5 months ago, we made a video in which we declared that the new VW ID.3 could well go on to become the most important car of this decade. In this video, we finally put one to the test – and find out whether or not we were totally full of s**t.
Volkswagen have lofty goals for the ID.3, so named because it’s meant to represent the third generation of VW, with the Beetle and Golf being the previous two. No pressure, then. They intend it to sell tons, meaning it needs to be totally inoffensive, but still good. So is it?
Appearance-wise, it’s a bit stubby, although that’s thanks to the new electric-dedicated MEB platform. It allows for a short overhang with no need for an engine, and wheels out to the edges, meaning more cabin space inside, as well as great visibility with a super-wide windscreen. But the ID.3 still has the obligatory fancy electric touch, in this case with eyeball-like LED headlights which rotate to greet you when you unlock.
What the MEB also allows for is a variety of models. The top-tier one clocks in at 201bhp, with a 336-mile range, and costs under £40,000 – Tesla Model 3 money, in other words. The entry-level alternative has 148bhp, a 263-mile range (very respectable), and is less than £30,000. (And the one we’re testing is the first edition, which comes somewhere in between – but that’s irrelevant since they’re already sold out.)
Inside, there’s tons of space, with a large boot, and nice airy Honda E vibes. Storage-wise, it’s excellent. You’ve got USB ports for the front and back seats, a great phone holder with wireless charging, and the driving control display moves with the wheel, which is a nice touch. Then there’s the ‘ID Light’ – an LED bar which pulses across the bottom of the windscreen, with various colours and patterns that have different indications (e.g. red when you’re about to rear end someone).
What’s most surprising about the cabin is that there are almost no physical buttons. Everything’s adjusted via touch screen or voice control (although the voice control, like almost all such aspirational tech, works better in theory than practise). This would work if the touch screen sliders were intuitive, but they’re not. The same goes for the infotainment system; once you’re used to these features, they work, but they’re not that beginner-friendly.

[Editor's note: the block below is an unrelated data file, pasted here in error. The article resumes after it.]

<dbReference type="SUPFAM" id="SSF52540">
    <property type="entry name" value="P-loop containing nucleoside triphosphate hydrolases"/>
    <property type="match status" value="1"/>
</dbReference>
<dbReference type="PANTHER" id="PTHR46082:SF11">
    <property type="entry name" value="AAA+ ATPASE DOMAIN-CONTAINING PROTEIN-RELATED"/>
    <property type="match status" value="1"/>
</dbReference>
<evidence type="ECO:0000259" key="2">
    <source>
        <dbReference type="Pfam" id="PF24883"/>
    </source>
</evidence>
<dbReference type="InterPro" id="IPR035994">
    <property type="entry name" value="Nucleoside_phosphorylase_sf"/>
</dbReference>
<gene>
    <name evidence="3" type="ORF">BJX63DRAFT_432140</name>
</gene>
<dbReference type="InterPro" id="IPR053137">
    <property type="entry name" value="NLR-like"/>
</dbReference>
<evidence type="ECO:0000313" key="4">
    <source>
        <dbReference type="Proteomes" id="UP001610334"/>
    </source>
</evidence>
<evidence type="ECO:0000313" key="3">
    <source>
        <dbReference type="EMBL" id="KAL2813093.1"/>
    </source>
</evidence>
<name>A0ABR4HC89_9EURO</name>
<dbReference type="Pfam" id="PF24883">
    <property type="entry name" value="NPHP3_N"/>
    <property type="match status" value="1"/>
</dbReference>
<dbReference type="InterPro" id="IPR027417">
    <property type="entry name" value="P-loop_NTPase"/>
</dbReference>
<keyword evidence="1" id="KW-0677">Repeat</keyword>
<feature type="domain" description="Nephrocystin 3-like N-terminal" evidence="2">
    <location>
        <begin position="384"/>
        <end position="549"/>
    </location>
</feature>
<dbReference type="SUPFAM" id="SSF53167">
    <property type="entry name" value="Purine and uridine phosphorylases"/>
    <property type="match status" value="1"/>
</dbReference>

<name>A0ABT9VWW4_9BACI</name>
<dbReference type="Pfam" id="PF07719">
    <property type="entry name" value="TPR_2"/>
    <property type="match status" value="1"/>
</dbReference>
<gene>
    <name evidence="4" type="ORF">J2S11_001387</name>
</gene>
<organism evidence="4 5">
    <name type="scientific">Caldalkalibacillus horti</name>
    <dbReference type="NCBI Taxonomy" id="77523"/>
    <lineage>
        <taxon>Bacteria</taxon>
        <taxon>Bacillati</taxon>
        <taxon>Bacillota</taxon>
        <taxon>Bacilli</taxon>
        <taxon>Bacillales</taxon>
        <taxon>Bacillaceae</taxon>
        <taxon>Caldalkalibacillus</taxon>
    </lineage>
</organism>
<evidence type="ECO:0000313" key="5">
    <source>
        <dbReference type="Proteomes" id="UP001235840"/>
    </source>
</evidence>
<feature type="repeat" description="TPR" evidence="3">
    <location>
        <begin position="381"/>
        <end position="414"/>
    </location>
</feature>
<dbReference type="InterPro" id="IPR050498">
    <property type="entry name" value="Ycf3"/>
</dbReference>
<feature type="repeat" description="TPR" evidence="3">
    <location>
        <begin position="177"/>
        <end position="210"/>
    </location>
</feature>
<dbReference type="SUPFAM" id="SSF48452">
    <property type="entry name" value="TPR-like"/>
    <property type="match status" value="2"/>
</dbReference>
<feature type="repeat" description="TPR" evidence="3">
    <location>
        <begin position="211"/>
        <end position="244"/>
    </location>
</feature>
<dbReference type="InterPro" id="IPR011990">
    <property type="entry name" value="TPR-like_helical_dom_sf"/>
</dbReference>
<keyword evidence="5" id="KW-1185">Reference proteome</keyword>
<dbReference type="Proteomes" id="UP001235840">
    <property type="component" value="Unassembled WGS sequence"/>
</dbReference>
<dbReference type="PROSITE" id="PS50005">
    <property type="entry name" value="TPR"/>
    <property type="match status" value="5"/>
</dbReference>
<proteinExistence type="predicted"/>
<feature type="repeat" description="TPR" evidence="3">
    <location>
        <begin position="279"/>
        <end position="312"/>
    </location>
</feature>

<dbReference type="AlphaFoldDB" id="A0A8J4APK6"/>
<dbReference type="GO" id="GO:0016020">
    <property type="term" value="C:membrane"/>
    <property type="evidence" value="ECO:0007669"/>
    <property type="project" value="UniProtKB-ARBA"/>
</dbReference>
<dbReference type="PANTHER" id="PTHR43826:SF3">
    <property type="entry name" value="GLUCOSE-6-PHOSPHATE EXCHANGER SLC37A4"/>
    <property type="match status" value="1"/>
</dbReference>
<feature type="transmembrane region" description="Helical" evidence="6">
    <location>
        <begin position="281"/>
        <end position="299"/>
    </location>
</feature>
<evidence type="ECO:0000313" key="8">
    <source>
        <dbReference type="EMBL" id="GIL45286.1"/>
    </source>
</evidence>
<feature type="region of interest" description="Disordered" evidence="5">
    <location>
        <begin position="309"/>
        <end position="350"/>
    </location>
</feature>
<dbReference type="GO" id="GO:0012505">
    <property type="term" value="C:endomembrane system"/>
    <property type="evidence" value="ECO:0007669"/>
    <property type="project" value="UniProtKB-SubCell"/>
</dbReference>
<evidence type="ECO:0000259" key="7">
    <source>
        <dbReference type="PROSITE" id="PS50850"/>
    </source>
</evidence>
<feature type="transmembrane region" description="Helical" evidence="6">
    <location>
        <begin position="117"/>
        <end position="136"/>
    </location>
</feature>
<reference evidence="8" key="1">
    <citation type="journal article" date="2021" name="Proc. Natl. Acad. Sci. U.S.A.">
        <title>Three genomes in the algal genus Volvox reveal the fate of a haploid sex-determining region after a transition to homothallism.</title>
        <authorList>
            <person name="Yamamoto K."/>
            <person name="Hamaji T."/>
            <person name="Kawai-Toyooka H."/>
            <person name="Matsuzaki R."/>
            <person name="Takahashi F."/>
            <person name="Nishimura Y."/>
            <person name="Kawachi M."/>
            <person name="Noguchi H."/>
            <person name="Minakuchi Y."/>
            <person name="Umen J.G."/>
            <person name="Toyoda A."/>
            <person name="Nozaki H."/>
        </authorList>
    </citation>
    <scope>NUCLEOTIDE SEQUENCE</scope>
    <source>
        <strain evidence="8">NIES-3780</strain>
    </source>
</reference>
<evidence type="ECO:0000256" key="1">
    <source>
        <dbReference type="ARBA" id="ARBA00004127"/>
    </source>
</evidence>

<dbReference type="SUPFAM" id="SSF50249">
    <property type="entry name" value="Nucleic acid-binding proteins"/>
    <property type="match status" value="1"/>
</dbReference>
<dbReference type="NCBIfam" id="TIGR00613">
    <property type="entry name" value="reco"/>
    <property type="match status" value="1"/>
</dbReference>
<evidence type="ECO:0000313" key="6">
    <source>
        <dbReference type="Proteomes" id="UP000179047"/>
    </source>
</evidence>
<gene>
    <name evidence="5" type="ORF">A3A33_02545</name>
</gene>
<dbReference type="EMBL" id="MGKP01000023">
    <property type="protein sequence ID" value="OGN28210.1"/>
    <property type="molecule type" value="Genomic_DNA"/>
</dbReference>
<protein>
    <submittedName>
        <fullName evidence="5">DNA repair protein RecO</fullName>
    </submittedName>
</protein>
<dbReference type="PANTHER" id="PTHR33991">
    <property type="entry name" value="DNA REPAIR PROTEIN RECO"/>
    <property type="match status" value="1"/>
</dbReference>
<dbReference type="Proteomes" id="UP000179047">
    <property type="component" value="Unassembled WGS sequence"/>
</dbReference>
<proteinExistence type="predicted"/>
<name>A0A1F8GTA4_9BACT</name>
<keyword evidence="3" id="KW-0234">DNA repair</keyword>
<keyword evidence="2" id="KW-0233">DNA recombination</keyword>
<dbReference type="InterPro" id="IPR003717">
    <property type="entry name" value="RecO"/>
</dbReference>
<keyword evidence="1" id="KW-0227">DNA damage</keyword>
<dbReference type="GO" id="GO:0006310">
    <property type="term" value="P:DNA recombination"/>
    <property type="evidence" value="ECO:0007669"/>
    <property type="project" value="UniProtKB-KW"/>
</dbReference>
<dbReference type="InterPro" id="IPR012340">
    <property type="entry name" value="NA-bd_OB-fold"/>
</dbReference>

On to the driving – it’s both easy and fun, with the platform advantages from the MEB providing nice low weight, and suspension that’s firm but not too firm. There’s tons of steering lock, and rear-wheel drive which feels right. It’s quick, but not Tesla quick, achieving 0-60 in about 7 seconds.
Overall: although Jack wasn’t sure about the ID.3 at first, it grew on him fast. VW seem to have oddly dropped the ball on a few things they should be good at – the simple cabins that made the Golf so successful come to mind – but they’ve done really well at the difficult bits. Get past the odd controls, and it’s a really well-rounded car with everything that matters most: a competitive price, lots of space, well-built, a great range, and easy to drive.
As a plus, the MEB platform is set to underpin tons of future EVs from VW, which hopefully means the problem areas will be easy fixes. If you’re mulling over getting one, it might be worth waiting until the next release, when they’re likely to have ironed out the details – for example a few more buttons.
We think the ID.3 has the potential to do hugely well, and it’s already outselling Tesla’s Model 3 in such electric-forward countries as Norway and the Netherlands. We’re sticking by our resolution that this could well be the defining EV of the decade. Agree? Disagree? Sound off in the comments on Youtube with your thoughts.